STATE BOARD OF EDUCATION ‑- ELECTION OF MEMBERS ‑- VOTE REQUIRED
(1) When no candidate for membership on the State Board of Education receives a greater number of votes than the total votes cast for all of his competitors, no one has a majority of the votes and no one is elected to the office. (2) The failure to elect a member to the State Board of Education does not create a vacancy in the office. The incumbent continues to hold the office by virtue of having been elected to serve until his successor is elected and qualifies.
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December 17, 1957
Honorable Lloyd J. Andrews
Superintendent of Public Instruction
Old Capitol Building
Olympia, Washington Cite as: AGO 57-58 No. 142
This is in answer to your request for an opinion relating to the election of a member to the state board of education from the fourth congressional district. We paraphrase your questions as follows:
(1) Is a member of the state board of education elected when no candidate receives more than half of all votes cast for all candidates for the office at the second election?
(2) If question (1) is answered in the negative, does the failure to elect a member to the board create a vacancy in the office which the state board of education may fill by appointment?
We answer both of your questions in the negative.
[[Orig. Op. Page 2]]
A discussion of certain facts and the method of electing members to the state board of education is necessary to a proper understanding of the issues involved.
The state board of education is composed of two members elected from each congressional district by the directors of school districts. RCW 43.63.010. The method of electing members to the state board is prescribed by RCW 43.63.030. It reads in pertinent part as follows:
"Each member of the state board of education shall be elected by a majority of all the votes cast at the election for all candidates for the position. . . . If no candidate receives a majority of all such votes cast, then, not later than the first day of November, the superintendent of public instruction shall call a second election to be conducted in the same manner and at which the candidates shall be the two candidates receiving the highest number of such votes cast. . . . The candidate receiving a majority of votes at any second election shall be declared elected. . . ."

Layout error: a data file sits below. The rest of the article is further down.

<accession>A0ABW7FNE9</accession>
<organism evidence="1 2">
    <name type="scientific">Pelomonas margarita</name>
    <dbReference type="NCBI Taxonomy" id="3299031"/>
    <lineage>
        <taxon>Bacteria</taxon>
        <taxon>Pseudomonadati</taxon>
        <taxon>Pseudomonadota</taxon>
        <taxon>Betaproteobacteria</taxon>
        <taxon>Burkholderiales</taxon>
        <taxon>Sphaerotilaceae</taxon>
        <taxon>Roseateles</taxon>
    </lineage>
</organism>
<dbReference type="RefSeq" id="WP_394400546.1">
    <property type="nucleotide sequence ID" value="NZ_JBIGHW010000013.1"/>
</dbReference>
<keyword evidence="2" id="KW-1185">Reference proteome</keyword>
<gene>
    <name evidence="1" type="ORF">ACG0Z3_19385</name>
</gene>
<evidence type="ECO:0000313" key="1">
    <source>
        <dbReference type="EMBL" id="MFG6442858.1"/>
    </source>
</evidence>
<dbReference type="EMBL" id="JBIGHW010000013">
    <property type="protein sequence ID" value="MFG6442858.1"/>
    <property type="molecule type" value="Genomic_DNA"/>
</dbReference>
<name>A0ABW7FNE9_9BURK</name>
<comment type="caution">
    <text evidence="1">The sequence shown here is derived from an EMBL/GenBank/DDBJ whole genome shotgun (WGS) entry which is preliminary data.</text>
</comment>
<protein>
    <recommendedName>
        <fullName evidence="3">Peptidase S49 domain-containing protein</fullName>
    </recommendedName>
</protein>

The first election provided for by RCW 43.63.030 resulted in one candidate receiving 109 votes and two other candidates both receiving 100 votes. No candidate having received "a majority of all the votes cast at the election", a second election was necessary. Since two candidates tied for second place and the statute provided no method for determining which of the two candidates receiving the second highest number of votes should be listed on the ballot, this office advised the superintendent of public instruction that both candidates must be listed on the ballot.
At the second election, one candidate received 128 votes, another received 127 votes, and the third received 101 votes.
Your first question concerns whether or not a member was elected to the state board at the second election. This question turns on whether or not any candidate received "a majority of votes" at the second election as is required by RCW 43.63.030, quoted above.
The word "majority" is defined in Webster's New Twentieth Century Dictionary (2nd ed.), page 1087, as:
"1. The greater part or larger number; more than half; as, a majority of votes in Congress: opposed to minority."
[[Orig. Op. Page 3]]
Black's Law Dictionary (4th ed.) at page 1107 contains the following explanation of the term "majority":
"When there are only two candidates, he who receives the greater number of the votes cast is said to have a majority; when there are more than two competitors for the same office, the person who receives the greatest number of votes has aplurality, but he has not a majority unless he receives a greater number of votes than those cast for all his competitors combined."